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Reye syndrome remains deadly unsolved puzzle for clinicians
Reye syndrome is a rare disease, in the sense that very few cases are seen. About 350 cases have been reported to the Center for Disease Control so far this year, most of them from local outbreaks late last winter and spring.In another sense, though, the dangerous pediatric disorder is not uncommon. According to CDC's Lawrence Corey, MD, "Reye syndrome following type B influenza may well be the most common potentially lethal virus-associated encephalopathy within the United States."Although Reye syndrome and local outbreaks of type B influenza hit the same places last spring, the disease can also follow other prodromal viral illnesses. Of the 350 reported cases, 55 followed type B influenza. Twenty-five were apparently sequels to varicella, another 20 to non-upper-respiratory viral infections, and the remainder followed various upper respiratory illnesses.The two largest groups—those associated with "flu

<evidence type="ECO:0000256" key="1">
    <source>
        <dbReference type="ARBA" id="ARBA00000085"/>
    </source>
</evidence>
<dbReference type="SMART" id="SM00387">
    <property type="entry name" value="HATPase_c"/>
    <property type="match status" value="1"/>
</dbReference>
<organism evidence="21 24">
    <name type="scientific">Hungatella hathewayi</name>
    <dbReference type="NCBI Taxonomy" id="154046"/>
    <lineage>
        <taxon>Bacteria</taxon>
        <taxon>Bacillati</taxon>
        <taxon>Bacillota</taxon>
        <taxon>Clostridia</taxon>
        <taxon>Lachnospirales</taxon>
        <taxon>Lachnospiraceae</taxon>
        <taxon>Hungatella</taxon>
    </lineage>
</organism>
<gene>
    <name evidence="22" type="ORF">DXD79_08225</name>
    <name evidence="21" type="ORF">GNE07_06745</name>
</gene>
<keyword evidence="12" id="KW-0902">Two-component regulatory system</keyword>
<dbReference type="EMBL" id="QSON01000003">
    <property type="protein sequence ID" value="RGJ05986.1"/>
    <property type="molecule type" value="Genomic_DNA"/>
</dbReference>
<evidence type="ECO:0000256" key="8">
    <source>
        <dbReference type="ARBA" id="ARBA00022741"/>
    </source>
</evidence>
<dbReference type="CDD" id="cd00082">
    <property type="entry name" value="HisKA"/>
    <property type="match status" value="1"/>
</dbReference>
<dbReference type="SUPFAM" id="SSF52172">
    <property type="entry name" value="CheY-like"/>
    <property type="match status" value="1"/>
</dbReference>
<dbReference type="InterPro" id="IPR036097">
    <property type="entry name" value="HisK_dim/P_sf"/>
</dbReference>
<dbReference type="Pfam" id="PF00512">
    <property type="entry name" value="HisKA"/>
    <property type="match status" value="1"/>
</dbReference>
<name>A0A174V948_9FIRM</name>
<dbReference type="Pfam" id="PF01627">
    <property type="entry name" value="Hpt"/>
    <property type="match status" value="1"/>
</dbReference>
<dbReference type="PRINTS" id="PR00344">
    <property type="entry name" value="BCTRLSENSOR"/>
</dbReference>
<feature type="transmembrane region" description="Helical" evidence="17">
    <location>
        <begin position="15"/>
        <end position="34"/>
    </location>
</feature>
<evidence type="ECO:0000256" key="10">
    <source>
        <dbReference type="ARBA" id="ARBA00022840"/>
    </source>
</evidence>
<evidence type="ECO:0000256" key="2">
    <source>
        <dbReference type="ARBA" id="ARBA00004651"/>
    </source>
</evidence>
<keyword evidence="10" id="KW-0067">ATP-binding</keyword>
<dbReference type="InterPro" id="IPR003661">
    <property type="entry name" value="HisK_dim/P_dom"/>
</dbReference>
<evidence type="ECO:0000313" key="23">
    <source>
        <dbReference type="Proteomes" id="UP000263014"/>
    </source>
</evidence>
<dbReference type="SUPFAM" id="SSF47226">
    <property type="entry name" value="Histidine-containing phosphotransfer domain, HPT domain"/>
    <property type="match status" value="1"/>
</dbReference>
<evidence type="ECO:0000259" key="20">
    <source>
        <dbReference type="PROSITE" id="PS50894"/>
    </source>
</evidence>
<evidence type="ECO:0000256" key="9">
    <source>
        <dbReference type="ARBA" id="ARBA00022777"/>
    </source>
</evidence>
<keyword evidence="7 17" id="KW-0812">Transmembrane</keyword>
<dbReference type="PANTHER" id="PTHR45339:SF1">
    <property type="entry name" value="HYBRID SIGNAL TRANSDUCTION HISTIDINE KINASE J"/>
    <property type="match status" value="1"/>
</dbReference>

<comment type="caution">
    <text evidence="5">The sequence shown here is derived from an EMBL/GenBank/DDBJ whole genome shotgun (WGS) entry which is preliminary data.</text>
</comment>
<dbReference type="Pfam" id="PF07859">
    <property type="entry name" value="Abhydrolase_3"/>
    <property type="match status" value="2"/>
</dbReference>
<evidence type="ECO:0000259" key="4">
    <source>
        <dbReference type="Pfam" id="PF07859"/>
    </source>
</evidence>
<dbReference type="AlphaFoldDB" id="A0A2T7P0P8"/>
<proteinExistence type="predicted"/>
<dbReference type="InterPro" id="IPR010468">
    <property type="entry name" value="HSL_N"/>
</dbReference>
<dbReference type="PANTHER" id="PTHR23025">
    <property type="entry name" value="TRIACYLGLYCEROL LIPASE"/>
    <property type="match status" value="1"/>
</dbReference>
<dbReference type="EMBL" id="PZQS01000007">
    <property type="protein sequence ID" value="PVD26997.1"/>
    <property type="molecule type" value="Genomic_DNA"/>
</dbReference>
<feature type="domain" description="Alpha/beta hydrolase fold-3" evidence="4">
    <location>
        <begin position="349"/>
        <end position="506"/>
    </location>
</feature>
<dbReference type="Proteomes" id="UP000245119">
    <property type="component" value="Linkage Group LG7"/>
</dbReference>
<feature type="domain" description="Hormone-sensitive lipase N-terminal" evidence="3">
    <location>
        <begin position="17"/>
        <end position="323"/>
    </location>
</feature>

Medical News. JAMA. 1974;230(11):1497-1506. doi:10.1001/jama.1974.03240110005003